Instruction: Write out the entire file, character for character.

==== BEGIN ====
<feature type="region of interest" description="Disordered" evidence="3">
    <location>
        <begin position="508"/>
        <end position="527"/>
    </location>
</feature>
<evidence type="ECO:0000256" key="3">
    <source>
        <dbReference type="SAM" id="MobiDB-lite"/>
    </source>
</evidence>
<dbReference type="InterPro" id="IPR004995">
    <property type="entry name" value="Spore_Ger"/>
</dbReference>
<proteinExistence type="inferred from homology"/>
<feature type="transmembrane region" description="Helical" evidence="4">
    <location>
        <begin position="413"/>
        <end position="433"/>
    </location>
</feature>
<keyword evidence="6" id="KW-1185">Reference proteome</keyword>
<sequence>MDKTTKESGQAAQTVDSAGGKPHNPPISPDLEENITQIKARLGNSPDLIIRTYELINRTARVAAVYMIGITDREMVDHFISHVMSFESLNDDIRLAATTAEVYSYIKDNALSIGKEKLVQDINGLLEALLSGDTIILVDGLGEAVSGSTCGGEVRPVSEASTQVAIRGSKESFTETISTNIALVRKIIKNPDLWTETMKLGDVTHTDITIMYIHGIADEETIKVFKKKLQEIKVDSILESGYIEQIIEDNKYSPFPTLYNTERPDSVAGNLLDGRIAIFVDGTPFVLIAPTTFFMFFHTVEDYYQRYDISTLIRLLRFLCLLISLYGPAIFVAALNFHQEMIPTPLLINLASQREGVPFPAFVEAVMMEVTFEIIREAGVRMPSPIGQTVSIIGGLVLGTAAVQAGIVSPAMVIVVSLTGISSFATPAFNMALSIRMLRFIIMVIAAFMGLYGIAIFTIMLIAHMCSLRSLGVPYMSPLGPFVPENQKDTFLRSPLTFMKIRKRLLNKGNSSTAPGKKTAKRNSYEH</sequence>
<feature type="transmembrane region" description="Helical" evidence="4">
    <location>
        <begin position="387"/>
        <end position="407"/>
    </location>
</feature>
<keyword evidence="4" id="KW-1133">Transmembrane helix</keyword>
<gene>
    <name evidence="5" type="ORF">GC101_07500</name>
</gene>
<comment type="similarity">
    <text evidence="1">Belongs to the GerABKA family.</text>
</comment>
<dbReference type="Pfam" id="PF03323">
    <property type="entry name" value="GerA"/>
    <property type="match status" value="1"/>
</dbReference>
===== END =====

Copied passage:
<feature type="region of interest" description="Disordered" evidence="3">
    <location>
        <begin position="508"/>
        <end position="527"/>
    </location>
</feature>
<evidence type="ECO:0000256" key="3">
    <source>
        <dbReference type="SAM" id="MobiDB-lite"/>
    </source>
</evidence>
<dbReference type="InterPro" id="IPR004995">
    <property type="entry name" value="Spore_Ger"/>
</dbReference>
<proteinExistence type="inferred from homology"/>
<feature type="transmembrane region" description="Helical" evidence="4">
    <location>
        <begin position="413"/>
        <end position="433"/>
    </location>
</feature>
<keyword evidence="6" id="KW-1185">Reference proteome</keyword>
<sequence>MDKTTKESGQAAQTVDSAGGKPHNPPISPDLEENITQIKARLGNSPDLIIRTYELINRTARVAAVYMIGITDREMVDHFISHVMSFESLNDDIRLAATTAEVYSYIKDNALSIGKEKLVQDINGLLEALLSGDTIILVDGLGEAVSGSTCGGEVRPVSEASTQVAIRGSKESFTETISTNIALVRKIIKNPDLWTETMKLGDVTHTDITIMYIHGIADEETIKVFKKKLQEIKVDSILESGYIEQIIEDNKYSPFPTLYNTERPDSVAGNLLDGRIAIFVDGTPFVLIAPTTFFMFFHTVEDYYQRYDISTLIRLLRFLCLLISLYGPAIFVAALNFHQEMIPTPLLINLASQREGVPFPAFVEAVMMEVTFEIIREAGVRMPSPIGQTVSIIGGLVLGTAAVQAGIVSPAMVIVVSLTGISSFATPAFNMALSIRMLRFIIMVIAAFMGLYGIAIFTIMLIAHMCSLRSLGVPYMSPLGPFVPENQKDTFLRSPLTFMKIRKRLLNKGNSSTAPGKKTAKRNSYEH</sequence>
<feature type="transmembrane region" description="Helical" evidence="4">
    <location>
        <begin position="387"/>
        <end position="407"/>
    </location>
</feature>
<keyword evidence="4" id="KW-1133">Transmembrane helix</keyword>
<gene>
    <name evidence="5" type="ORF">GC101_07500</name>
</gene>
<comment type="similarity">
    <text evidence="1">Belongs to the GerABKA family.</text>
</comment>
<dbReference type="Pfam" id="PF03323">
    <property type="entry name" value="GerA"/>
    <property type="match status" value="1"/>
</dbReference>